Dimitri Rotov, whose Civil War Bookshelf reviews are frank and objective, had these nice things to say about Vol. II:
Tom Clemens’ second volume of annotated Ezra Carman is out, The Maryland Campaign of 1862, and it weighs in at 668 pages, for a total of 1189 pages including Volume 1.
The first volume covered the campaign up to the battle and this volume addresses the battle itself.here, moreso than in Volume 1, Clemens’ discursive footnoting really comes into its own.
For example, I compared the same subsections of a chapter from Joseph Pierro’s one-volume edition (516 pages total) of Carman’s work with Tom’s Volume II. The chapter is “The Burnside Bridge” which Joe changed (for some reason) to “The Rohrbach (Burnside) Bridge.”
In this matched comparison of passages of the same length, the Pierro book shows four footnotes, all of the type
McClellan to Thomas, Oct. 15, 1861, 31
Pierro’s sparse notes are intended to correlate some of Carman’s material to outside sources such as the OR. A discursive note from Pierro’s book might spend a sentence or two on the implications of misspelling Duryee as Duryea.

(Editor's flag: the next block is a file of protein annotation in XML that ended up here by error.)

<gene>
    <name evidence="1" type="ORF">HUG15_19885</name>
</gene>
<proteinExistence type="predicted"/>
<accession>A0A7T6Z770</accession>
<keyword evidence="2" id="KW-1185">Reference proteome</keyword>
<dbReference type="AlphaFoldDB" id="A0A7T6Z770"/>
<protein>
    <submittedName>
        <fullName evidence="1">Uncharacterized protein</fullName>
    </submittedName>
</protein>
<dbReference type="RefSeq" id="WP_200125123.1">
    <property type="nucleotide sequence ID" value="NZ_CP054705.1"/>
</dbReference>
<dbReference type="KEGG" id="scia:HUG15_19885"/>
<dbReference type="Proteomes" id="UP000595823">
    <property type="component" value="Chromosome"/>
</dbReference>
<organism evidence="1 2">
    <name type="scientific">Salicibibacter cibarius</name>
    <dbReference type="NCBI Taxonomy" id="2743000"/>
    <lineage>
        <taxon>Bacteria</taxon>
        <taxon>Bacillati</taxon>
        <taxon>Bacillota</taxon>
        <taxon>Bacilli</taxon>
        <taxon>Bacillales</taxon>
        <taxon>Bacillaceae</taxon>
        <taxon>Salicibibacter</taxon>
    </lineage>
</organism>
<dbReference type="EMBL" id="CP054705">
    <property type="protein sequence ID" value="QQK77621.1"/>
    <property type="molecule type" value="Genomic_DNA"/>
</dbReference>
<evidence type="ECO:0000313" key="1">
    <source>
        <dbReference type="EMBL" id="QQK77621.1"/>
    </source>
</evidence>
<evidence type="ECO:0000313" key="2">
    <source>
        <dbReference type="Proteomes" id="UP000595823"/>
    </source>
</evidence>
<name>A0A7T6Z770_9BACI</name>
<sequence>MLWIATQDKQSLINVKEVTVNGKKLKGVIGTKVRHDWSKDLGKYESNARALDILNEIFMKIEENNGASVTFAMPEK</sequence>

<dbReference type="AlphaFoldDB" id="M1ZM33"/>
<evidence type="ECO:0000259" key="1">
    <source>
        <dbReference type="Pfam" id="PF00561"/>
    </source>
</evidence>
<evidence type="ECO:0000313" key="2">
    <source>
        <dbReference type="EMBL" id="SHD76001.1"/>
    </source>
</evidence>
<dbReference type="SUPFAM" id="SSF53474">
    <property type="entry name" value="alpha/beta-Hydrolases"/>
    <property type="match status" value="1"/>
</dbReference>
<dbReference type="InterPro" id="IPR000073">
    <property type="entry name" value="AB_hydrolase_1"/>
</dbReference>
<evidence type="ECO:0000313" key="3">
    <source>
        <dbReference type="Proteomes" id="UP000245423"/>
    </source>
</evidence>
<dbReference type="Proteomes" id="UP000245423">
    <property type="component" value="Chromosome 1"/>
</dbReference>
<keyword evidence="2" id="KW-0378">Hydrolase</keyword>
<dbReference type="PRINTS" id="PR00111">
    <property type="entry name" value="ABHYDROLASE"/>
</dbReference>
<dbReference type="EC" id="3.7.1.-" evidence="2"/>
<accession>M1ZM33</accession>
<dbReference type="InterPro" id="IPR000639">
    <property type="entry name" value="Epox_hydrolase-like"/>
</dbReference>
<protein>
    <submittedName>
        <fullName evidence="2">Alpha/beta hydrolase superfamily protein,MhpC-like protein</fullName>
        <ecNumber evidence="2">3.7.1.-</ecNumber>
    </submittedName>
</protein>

Clemens also has four footnotes, two of them short and two longer. Here is his version of Pierro’s note (shown above):
McClellan’s October 15 report, ibid., p. 31. This language is notably absent from his August 1863 report.
You see the value, immediately, even in Clemens’ shortest notes.
In the matched passages, Carman describes the terrain around the bridge calling out a spot where four Union batteries were located. Clemens’ footnote says how Carman likely developed the distance data. He also records, with interesting citations, that Carman is the only source for putting Roemer’s battery at the bridge site on this day. Very nice points and not mirrored in Pierro’s book, where notes have been pressed into a different kind of service.
In the passage addressing McClellan’s order to attack over the bridge, Clemens gives an elegantly compact, masterfully edited note that embraces where Carman got his language for the narrative describing this incident; highlights of the controversy regarding the timing of the order; and he mentions a major contribution to the study of this controversy in 2007 by our friend Moe D’Aoust.
Pierro did us good service bringing a Carman edition public when there was none but the best is the enemy of the good. You have to buy Clemens’ Carman for the notes. They are superb.